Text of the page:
When we talk about HR analytics, we’re not just talking about data. We’re actually talking about the story the data is telling. 

Say your company has high employee retention except in one department. Obviously, something is off there, but what? You might assume it’s poor management, inadequate training, or any number of things, but you won’t know what the problem is just by looking at the employee retention rate alone. It’s when you study the data in conjunction with other data points that you can discover the real problem and make informed, logical decisions about how to improve.

But data analytics isn’t just about fixing problems. In fact, the best way to use analytics is by proactively using it to shape policies for company growth and development. If this is a new idea to you, here are three ways to use HR data to become more strategic when making big decisions.

  1. Screening Better Hires
    Hiring is expensive. We wrote about the many costs associated with hiring before, and when your new hires don’t work out, all that money you invested goes to waste. However, analytics can help your company determine how you need to approach screening candidates. Ritesh Patel, Chief Delivery Officer of Mobisoft Infotech, provides an interesting example of how this might work in practice: while interviewing 10 candidates, 6 are found to share characteristics that have been associated with unsuitable candidates in the past. “Using this information,” Patel explains, “you can automatically remove those applicants with these features from vacancies of the near future and improve the recruitment procedure.” By screening candidates early, you avoid spending more time on the candidates who are not likely to be successful. In this way, applying analytics can eventually lead to more efficient hiring and a stronger talent pool.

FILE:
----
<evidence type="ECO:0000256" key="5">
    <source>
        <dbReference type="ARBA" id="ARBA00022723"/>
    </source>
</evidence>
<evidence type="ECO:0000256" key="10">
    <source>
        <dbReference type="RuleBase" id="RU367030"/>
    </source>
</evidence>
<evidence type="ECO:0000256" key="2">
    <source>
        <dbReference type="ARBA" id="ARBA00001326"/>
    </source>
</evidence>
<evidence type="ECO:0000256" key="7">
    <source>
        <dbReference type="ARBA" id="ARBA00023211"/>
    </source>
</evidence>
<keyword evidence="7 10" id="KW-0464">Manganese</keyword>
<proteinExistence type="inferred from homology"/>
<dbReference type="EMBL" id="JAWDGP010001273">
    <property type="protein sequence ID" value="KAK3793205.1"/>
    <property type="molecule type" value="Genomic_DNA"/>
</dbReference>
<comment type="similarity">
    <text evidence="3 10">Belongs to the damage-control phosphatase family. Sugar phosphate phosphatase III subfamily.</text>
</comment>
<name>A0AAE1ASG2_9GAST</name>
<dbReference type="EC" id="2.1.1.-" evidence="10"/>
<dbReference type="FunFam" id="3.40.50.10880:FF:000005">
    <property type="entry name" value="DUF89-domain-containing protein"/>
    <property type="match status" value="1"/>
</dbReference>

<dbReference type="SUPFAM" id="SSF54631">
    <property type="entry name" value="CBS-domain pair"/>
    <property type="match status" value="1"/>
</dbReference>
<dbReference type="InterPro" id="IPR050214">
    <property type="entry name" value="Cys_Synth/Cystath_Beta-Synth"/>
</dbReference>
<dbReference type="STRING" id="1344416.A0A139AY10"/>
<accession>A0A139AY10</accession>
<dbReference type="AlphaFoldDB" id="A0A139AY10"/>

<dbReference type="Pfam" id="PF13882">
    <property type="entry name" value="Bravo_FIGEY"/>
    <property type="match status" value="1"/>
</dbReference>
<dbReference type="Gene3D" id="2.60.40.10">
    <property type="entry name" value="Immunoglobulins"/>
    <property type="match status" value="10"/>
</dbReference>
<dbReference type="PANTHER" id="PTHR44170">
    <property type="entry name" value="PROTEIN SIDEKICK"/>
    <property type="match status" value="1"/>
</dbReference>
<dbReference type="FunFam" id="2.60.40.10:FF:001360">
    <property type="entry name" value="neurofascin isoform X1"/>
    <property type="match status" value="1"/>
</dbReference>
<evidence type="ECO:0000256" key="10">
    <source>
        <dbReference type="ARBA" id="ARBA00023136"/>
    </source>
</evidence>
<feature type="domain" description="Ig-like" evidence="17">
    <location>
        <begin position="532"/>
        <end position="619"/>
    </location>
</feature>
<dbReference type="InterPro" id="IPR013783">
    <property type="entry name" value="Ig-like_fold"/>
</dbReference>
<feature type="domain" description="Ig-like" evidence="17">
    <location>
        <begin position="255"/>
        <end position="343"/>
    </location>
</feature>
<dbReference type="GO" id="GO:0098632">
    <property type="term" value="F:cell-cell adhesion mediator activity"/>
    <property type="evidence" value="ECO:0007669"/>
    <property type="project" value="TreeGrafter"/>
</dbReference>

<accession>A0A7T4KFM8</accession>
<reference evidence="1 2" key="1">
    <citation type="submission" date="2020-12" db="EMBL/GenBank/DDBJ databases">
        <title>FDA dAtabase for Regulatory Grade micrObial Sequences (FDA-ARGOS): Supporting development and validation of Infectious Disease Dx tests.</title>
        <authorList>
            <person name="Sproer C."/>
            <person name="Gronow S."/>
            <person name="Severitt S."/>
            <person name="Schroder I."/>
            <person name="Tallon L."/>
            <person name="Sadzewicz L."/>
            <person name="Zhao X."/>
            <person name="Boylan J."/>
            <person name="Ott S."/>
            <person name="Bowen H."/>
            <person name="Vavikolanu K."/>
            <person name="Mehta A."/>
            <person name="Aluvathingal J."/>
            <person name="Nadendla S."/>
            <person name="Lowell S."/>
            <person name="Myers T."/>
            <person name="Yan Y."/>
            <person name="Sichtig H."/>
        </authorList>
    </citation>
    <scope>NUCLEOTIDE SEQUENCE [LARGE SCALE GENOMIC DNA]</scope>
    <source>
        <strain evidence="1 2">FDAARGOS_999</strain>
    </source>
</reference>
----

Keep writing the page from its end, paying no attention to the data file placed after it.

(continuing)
2. Managing Compliance
    Another important way to use HR data strategically is through compliance. Director of Product Management at Ceridian Paul Jelinek says that much of compliance reporting may not seem strategic, but that getting out in front of changing compliance rules can not only help your company avoid penalties, but can be used as a draw for top talent. He uses gender pay equity as an example. Some states and countries are now requiring such equity. If your company found it paid female workers less, you could outline and implement a plan to close that gap. Then you would not only be ahead of pending legislation, but Jelinek says that “Some companies that have achieved and publicized pay equity use it as a recruiting tool to attract top talent in today’s tight labor market.” I would add that in many industries, it wouldn’t hurt your reputation with current and potential clients as well.
  3. Streamlining Operations
    Many HR tasks are repetitive. They may not be hard, but they’re time-consuming, so more and more HR departments turn to automation as a way to save time and money. Bernard Marr of Enterprise Tech argues that streamlining functions isn’t only about automating things, however. “In its broadest sense, it’s simply about looking at key processes and activities, understanding what the HR team spends its money and time on, and looking at how to make those processes better,” he says. He gives the example of employee safety and wellbeing (e.g., to prevent employee burnout), a function he claims is increasingly becoming automated through wearable tech, sensors, and cameras. This tech monitors employees and the workplace to determine stressors employees are exposed to, such as heat in the working environment or weight employees carry. This data helps HR departments find ways to improve safety and avoid accidents.

Speaking of streamlining processes, are you tired of manually building messy HR reports and spreadsheets? Click to get your demo to learn how to pull and view all your people data in one HR analytics dashboard.

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